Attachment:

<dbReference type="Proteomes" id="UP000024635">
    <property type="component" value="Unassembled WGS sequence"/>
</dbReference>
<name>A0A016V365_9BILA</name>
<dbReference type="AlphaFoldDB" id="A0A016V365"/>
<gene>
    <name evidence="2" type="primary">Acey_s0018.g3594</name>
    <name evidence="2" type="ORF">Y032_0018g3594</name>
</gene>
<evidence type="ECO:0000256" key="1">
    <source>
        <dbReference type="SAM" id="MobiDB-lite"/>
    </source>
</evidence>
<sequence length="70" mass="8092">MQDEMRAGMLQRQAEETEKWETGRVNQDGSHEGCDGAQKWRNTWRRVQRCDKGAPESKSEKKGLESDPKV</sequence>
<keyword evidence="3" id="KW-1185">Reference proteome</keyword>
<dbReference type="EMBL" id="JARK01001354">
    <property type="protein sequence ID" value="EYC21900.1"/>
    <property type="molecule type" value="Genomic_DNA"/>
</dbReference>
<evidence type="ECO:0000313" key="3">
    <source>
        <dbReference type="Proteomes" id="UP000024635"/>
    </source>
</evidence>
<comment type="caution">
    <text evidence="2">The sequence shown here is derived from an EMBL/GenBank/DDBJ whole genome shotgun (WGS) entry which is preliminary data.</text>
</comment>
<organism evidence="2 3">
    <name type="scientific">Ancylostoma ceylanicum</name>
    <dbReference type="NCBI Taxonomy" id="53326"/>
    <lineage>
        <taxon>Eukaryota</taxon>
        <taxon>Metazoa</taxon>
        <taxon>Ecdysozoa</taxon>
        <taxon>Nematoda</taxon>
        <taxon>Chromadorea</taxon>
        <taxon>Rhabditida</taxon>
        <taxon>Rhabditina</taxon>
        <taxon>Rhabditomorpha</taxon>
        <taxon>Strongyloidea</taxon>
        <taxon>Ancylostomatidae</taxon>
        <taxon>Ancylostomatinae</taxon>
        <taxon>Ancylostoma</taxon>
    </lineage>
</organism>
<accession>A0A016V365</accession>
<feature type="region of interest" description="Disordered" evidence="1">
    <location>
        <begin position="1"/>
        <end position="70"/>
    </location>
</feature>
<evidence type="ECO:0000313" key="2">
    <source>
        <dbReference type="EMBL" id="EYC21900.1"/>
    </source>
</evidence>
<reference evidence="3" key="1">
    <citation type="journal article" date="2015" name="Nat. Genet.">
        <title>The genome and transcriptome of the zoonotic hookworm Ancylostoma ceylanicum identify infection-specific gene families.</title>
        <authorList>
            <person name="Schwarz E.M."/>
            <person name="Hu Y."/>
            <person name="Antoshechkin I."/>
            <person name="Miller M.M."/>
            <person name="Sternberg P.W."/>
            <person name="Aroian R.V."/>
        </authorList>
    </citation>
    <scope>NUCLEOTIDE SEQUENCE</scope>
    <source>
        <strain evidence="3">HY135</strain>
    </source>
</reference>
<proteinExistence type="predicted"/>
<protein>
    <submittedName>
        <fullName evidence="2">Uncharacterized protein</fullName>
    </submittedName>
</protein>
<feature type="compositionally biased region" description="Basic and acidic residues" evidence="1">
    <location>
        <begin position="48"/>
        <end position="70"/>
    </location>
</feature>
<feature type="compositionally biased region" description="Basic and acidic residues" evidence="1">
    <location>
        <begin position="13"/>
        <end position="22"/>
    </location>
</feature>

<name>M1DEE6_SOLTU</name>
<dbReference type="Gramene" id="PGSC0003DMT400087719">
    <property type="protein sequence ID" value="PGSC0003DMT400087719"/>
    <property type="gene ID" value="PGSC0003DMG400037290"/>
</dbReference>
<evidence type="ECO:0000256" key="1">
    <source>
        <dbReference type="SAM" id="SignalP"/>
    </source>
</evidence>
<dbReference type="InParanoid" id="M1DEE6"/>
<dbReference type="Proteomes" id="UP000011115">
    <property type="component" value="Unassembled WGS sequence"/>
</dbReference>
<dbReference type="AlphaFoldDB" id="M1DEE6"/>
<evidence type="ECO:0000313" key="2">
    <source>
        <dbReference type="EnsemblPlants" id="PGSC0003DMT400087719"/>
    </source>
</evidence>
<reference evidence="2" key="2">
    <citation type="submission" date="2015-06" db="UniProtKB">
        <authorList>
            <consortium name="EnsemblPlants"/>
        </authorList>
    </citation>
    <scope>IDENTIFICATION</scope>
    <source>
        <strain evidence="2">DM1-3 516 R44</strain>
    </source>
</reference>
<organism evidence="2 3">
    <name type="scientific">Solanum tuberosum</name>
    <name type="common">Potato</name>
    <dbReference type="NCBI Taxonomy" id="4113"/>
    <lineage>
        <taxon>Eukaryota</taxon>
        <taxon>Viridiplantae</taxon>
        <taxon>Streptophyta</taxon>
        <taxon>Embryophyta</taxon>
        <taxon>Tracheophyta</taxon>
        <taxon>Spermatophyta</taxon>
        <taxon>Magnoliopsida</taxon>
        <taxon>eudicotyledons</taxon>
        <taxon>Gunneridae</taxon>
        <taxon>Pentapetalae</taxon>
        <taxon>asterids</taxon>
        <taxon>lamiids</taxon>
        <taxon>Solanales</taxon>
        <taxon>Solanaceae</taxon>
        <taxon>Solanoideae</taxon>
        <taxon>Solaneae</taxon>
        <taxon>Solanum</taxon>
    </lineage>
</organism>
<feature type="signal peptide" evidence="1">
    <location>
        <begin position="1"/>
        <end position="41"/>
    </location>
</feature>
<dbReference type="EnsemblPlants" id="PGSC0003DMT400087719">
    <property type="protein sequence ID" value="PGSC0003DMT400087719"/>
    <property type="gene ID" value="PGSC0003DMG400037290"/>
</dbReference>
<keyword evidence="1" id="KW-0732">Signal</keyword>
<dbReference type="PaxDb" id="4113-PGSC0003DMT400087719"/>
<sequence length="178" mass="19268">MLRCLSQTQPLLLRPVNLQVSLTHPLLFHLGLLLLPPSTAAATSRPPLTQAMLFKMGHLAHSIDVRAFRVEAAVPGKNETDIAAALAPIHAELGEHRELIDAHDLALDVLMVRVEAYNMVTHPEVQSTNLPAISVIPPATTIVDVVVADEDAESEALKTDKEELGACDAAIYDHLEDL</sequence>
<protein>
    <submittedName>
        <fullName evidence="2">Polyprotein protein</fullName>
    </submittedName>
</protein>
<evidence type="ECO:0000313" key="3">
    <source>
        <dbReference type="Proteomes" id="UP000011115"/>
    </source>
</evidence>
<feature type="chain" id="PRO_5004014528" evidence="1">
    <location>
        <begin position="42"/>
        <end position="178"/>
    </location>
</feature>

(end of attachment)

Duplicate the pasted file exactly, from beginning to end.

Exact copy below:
<dbReference type="Proteomes" id="UP000024635">
    <property type="component" value="Unassembled WGS sequence"/>
</dbReference>
<name>A0A016V365_9BILA</name>
<dbReference type="AlphaFoldDB" id="A0A016V365"/>
<gene>
    <name evidence="2" type="primary">Acey_s0018.g3594</name>
    <name evidence="2" type="ORF">Y032_0018g3594</name>
</gene>
<evidence type="ECO:0000256" key="1">
    <source>
        <dbReference type="SAM" id="MobiDB-lite"/>
    </source>
</evidence>
<sequence length="70" mass="8092">MQDEMRAGMLQRQAEETEKWETGRVNQDGSHEGCDGAQKWRNTWRRVQRCDKGAPESKSEKKGLESDPKV</sequence>
<keyword evidence="3" id="KW-1185">Reference proteome</keyword>
<dbReference type="EMBL" id="JARK01001354">
    <property type="protein sequence ID" value="EYC21900.1"/>
    <property type="molecule type" value="Genomic_DNA"/>
</dbReference>
<evidence type="ECO:0000313" key="3">
    <source>
        <dbReference type="Proteomes" id="UP000024635"/>
    </source>
</evidence>
<comment type="caution">
    <text evidence="2">The sequence shown here is derived from an EMBL/GenBank/DDBJ whole genome shotgun (WGS) entry which is preliminary data.</text>
</comment>
<organism evidence="2 3">
    <name type="scientific">Ancylostoma ceylanicum</name>
    <dbReference type="NCBI Taxonomy" id="53326"/>
    <lineage>
        <taxon>Eukaryota</taxon>
        <taxon>Metazoa</taxon>
        <taxon>Ecdysozoa</taxon>
        <taxon>Nematoda</taxon>
        <taxon>Chromadorea</taxon>
        <taxon>Rhabditida</taxon>
        <taxon>Rhabditina</taxon>
        <taxon>Rhabditomorpha</taxon>
        <taxon>Strongyloidea</taxon>
        <taxon>Ancylostomatidae</taxon>
        <taxon>Ancylostomatinae</taxon>
        <taxon>Ancylostoma</taxon>
    </lineage>
</organism>
<accession>A0A016V365</accession>
<feature type="region of interest" description="Disordered" evidence="1">
    <location>
        <begin position="1"/>
        <end position="70"/>
    </location>
</feature>
<evidence type="ECO:0000313" key="2">
    <source>
        <dbReference type="EMBL" id="EYC21900.1"/>
    </source>
</evidence>
<reference evidence="3" key="1">
    <citation type="journal article" date="2015" name="Nat. Genet.">
        <title>The genome and transcriptome of the zoonotic hookworm Ancylostoma ceylanicum identify infection-specific gene families.</title>
        <authorList>
            <person name="Schwarz E.M."/>
            <person name="Hu Y."/>
            <person name="Antoshechkin I."/>
            <person name="Miller M.M."/>
            <person name="Sternberg P.W."/>
            <person name="Aroian R.V."/>
        </authorList>
    </citation>
    <scope>NUCLEOTIDE SEQUENCE</scope>
    <source>
        <strain evidence="3">HY135</strain>
    </source>
</reference>
<proteinExistence type="predicted"/>
<protein>
    <submittedName>
        <fullName evidence="2">Uncharacterized protein</fullName>
    </submittedName>
</protein>
<feature type="compositionally biased region" description="Basic and acidic residues" evidence="1">
    <location>
        <begin position="48"/>
        <end position="70"/>
    </location>
</feature>
<feature type="compositionally biased region" description="Basic and acidic residues" evidence="1">
    <location>
        <begin position="13"/>
        <end position="22"/>
    </location>
</feature>

<name>M1DEE6_SOLTU</name>
<dbReference type="Gramene" id="PGSC0003DMT400087719">
    <property type="protein sequence ID" value="PGSC0003DMT400087719"/>
    <property type="gene ID" value="PGSC0003DMG400037290"/>
</dbReference>
<evidence type="ECO:0000256" key="1">
    <source>
        <dbReference type="SAM" id="SignalP"/>
    </source>
</evidence>
<dbReference type="InParanoid" id="M1DEE6"/>
<dbReference type="Proteomes" id="UP000011115">
    <property type="component" value="Unassembled WGS sequence"/>
</dbReference>
<dbReference type="AlphaFoldDB" id="M1DEE6"/>
<evidence type="ECO:0000313" key="2">
    <source>
        <dbReference type="EnsemblPlants" id="PGSC0003DMT400087719"/>
    </source>
</evidence>
<reference evidence="2" key="2">
    <citation type="submission" date="2015-06" db="UniProtKB">
        <authorList>
            <consortium name="EnsemblPlants"/>
        </authorList>
    </citation>
    <scope>IDENTIFICATION</scope>
    <source>
        <strain evidence="2">DM1-3 516 R44</strain>
    </source>
</reference>
<organism evidence="2 3">
    <name type="scientific">Solanum tuberosum</name>
    <name type="common">Potato</name>
    <dbReference type="NCBI Taxonomy" id="4113"/>
    <lineage>
        <taxon>Eukaryota</taxon>
        <taxon>Viridiplantae</taxon>
        <taxon>Streptophyta</taxon>
        <taxon>Embryophyta</taxon>
        <taxon>Tracheophyta</taxon>
        <taxon>Spermatophyta</taxon>
        <taxon>Magnoliopsida</taxon>
        <taxon>eudicotyledons</taxon>
        <taxon>Gunneridae</taxon>
        <taxon>Pentapetalae</taxon>
        <taxon>asterids</taxon>
        <taxon>lamiids</taxon>
        <taxon>Solanales</taxon>
        <taxon>Solanaceae</taxon>
        <taxon>Solanoideae</taxon>
        <taxon>Solaneae</taxon>
        <taxon>Solanum</taxon>
    </lineage>
</organism>
<feature type="signal peptide" evidence="1">
    <location>
        <begin position="1"/>
        <end position="41"/>
    </location>
</feature>
<dbReference type="EnsemblPlants" id="PGSC0003DMT400087719">
    <property type="protein sequence ID" value="PGSC0003DMT400087719"/>
    <property type="gene ID" value="PGSC0003DMG400037290"/>
</dbReference>
<keyword evidence="1" id="KW-0732">Signal</keyword>
<dbReference type="PaxDb" id="4113-PGSC0003DMT400087719"/>
<sequence length="178" mass="19268">MLRCLSQTQPLLLRPVNLQVSLTHPLLFHLGLLLLPPSTAAATSRPPLTQAMLFKMGHLAHSIDVRAFRVEAAVPGKNETDIAAALAPIHAELGEHRELIDAHDLALDVLMVRVEAYNMVTHPEVQSTNLPAISVIPPATTIVDVVVADEDAESEALKTDKEELGACDAAIYDHLEDL</sequence>
<protein>
    <submittedName>
        <fullName evidence="2">Polyprotein protein</fullName>
    </submittedName>
</protein>
<evidence type="ECO:0000313" key="3">
    <source>
        <dbReference type="Proteomes" id="UP000011115"/>
    </source>
</evidence>
<feature type="chain" id="PRO_5004014528" evidence="1">
    <location>
        <begin position="42"/>
        <end position="178"/>
    </location>
</feature>